almost 20,000 requests processed in 2020

Some 13,335 permits for the marriage of minors were issued in 2020, as was revealed during a seminar held by the Public Ministry with the Ministry of National Education in the city of Ben Guerir. The Attorney General at the Court of Cassation, President of the Public Ministry, Moulay El Hassan Daki, indicated that Moroccan courts had received 19,926 requests for authorization to marry a minor. “If judges are not responsible for the large number of requests to marry minors, then we are all responsible,” he said, calling on judges not to empty the legislative exception of its content and to care about the best interests of the child.

In 2011, Morocco banned the marriage of minors while reforming the Moroccan Family Code. In the same year, the Moroccan Ministry of Justice and Freedoms reported that these marriages represented 11.9% of all marriages, registering an increase of 0.9%. Although 2012 saw a slight drop of 1% in underage marriages in the country, the rate has steadily increased since then. In 2020, the number of marriages involving minors represented 6.48% of total marriages in Morocco, showing a slight – but insignificant – decrease since 2015.

While the marriage of minors is illegal under the Moroccan Family Code, the same code provides for the possibility of exemption in certain so-called special circumstances. Specifically, the code states that a judge has the power to authorize underage marriages under article 16 of the code, creating a loophole that prevents the eradication of child marriage in Morocco.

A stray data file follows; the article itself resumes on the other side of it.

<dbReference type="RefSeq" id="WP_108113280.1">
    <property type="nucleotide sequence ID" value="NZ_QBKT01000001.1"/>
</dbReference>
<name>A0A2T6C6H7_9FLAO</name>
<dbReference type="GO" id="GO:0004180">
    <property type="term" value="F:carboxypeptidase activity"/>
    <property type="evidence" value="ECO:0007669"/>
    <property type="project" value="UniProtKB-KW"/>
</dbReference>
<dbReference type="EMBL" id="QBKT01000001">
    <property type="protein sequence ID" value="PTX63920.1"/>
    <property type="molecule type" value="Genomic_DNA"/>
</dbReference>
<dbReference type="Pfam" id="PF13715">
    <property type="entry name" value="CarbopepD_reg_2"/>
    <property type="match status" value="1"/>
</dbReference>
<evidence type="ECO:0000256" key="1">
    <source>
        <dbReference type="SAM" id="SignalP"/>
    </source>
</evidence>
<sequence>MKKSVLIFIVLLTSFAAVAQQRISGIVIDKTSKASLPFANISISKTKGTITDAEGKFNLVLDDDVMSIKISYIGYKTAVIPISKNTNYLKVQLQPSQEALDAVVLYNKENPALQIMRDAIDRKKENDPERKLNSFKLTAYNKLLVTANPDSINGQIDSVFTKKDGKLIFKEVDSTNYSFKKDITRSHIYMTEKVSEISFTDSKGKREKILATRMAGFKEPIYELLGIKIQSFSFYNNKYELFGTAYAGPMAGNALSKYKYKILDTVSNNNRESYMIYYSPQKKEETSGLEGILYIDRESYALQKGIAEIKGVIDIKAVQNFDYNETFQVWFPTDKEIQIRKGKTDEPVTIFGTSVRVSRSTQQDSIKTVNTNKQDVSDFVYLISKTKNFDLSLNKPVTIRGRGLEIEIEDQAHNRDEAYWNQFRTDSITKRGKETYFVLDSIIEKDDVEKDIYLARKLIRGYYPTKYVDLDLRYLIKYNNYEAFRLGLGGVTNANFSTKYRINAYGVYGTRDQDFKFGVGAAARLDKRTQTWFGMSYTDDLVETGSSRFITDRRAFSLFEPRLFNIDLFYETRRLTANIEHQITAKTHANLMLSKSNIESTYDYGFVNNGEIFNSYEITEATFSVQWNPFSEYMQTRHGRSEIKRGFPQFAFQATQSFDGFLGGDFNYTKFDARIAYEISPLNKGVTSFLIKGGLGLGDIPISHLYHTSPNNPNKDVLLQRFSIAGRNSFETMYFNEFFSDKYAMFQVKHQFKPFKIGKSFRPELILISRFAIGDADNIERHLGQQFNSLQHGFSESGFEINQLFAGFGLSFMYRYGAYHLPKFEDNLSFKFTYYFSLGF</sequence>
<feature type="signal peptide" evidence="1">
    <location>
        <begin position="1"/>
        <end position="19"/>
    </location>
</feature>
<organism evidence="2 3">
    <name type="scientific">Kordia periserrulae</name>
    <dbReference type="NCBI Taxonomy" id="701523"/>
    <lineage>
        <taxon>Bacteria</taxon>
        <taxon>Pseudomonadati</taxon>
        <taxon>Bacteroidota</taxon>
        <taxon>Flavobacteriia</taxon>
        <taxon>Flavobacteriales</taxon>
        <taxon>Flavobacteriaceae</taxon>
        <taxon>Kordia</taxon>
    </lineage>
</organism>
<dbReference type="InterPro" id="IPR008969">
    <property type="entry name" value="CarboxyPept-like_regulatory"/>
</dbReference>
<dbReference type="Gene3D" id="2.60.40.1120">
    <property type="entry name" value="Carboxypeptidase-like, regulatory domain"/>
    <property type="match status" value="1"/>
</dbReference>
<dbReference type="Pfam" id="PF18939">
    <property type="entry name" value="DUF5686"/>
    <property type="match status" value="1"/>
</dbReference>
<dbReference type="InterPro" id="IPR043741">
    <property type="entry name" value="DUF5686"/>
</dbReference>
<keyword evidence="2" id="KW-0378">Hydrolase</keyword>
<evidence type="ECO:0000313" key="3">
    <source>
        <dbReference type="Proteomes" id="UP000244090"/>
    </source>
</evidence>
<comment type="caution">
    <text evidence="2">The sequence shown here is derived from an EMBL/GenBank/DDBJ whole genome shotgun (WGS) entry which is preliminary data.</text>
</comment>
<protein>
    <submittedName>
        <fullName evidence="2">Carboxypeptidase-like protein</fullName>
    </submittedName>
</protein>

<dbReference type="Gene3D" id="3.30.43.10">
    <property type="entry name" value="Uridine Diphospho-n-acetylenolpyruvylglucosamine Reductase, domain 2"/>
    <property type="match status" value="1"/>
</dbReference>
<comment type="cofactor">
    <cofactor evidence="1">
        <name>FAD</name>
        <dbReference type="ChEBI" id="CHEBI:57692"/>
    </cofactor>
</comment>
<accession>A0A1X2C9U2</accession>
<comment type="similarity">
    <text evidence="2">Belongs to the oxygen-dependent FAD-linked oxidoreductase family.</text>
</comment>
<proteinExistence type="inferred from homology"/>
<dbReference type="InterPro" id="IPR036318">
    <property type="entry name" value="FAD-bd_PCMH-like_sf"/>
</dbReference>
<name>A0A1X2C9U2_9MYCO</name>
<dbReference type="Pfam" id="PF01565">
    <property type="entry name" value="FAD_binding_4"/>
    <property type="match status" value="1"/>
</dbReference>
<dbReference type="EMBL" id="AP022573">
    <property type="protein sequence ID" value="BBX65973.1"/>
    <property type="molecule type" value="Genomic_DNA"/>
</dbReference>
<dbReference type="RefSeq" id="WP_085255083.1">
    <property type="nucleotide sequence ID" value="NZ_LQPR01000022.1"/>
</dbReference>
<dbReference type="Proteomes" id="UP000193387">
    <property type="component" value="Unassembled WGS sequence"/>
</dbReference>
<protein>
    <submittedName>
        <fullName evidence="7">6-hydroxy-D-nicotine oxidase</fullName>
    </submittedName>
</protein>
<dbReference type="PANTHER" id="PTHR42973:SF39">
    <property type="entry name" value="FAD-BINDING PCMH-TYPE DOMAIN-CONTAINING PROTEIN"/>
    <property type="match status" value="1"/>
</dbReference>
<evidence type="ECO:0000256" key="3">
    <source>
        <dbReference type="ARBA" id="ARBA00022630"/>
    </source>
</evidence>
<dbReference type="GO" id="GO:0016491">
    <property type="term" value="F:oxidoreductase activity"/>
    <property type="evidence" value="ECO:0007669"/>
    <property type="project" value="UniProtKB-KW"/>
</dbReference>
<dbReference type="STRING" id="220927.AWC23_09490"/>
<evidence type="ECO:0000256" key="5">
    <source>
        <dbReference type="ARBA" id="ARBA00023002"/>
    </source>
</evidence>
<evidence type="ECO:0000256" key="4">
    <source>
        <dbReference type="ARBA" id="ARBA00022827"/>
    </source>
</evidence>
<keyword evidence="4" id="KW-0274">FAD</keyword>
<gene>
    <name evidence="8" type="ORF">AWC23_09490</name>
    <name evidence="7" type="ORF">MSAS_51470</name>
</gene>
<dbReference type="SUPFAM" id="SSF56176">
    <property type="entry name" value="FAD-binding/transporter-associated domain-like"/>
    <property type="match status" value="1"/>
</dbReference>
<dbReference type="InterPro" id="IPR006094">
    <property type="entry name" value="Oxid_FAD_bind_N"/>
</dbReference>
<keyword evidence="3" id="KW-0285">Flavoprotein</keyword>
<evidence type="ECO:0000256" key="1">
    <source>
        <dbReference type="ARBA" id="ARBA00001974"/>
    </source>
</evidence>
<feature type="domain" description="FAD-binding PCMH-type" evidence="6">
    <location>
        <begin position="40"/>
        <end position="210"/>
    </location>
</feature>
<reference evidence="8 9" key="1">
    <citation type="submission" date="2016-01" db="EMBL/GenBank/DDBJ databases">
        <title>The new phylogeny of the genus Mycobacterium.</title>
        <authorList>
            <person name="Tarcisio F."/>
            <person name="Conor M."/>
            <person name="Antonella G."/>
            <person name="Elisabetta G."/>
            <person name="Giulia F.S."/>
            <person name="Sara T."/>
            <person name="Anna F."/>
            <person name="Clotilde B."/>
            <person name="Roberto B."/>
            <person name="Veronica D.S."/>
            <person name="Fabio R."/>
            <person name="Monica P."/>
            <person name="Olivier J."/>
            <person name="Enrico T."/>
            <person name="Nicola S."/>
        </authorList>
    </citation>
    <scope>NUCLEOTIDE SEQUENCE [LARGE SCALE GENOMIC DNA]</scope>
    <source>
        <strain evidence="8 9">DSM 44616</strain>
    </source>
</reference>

In addition to this legal loophole, ‘Al Fatiha’ marriages – undocumented marriages conforming to customary Muslim law – provide a backdoor channel for marrying children, especially in rural areas. These marriages are all the more problematic because they are not quantifiable and once presented to a court, the judge has no other choice but to resort to article 16 of the family code to approve them.

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Although Morocco has made some of the most progressive reforms in the MENA region, patriarchal traditions and norms still stand in the way of translating these policies into tangible results, according to a United Nations Children’s Fund study (UNICEF ). Data compiled by UNICEF as part of a 2020 survey indicate that family authority and limited access to education put young girls at a higher risk of early marriage. To this can be added, according to the same survey, many socio-economic advantages which would benefit especially the young girls, in particular a higher dowry relieving the burden of the family and preserving its honor by avoiding pregnancies outside marriage.

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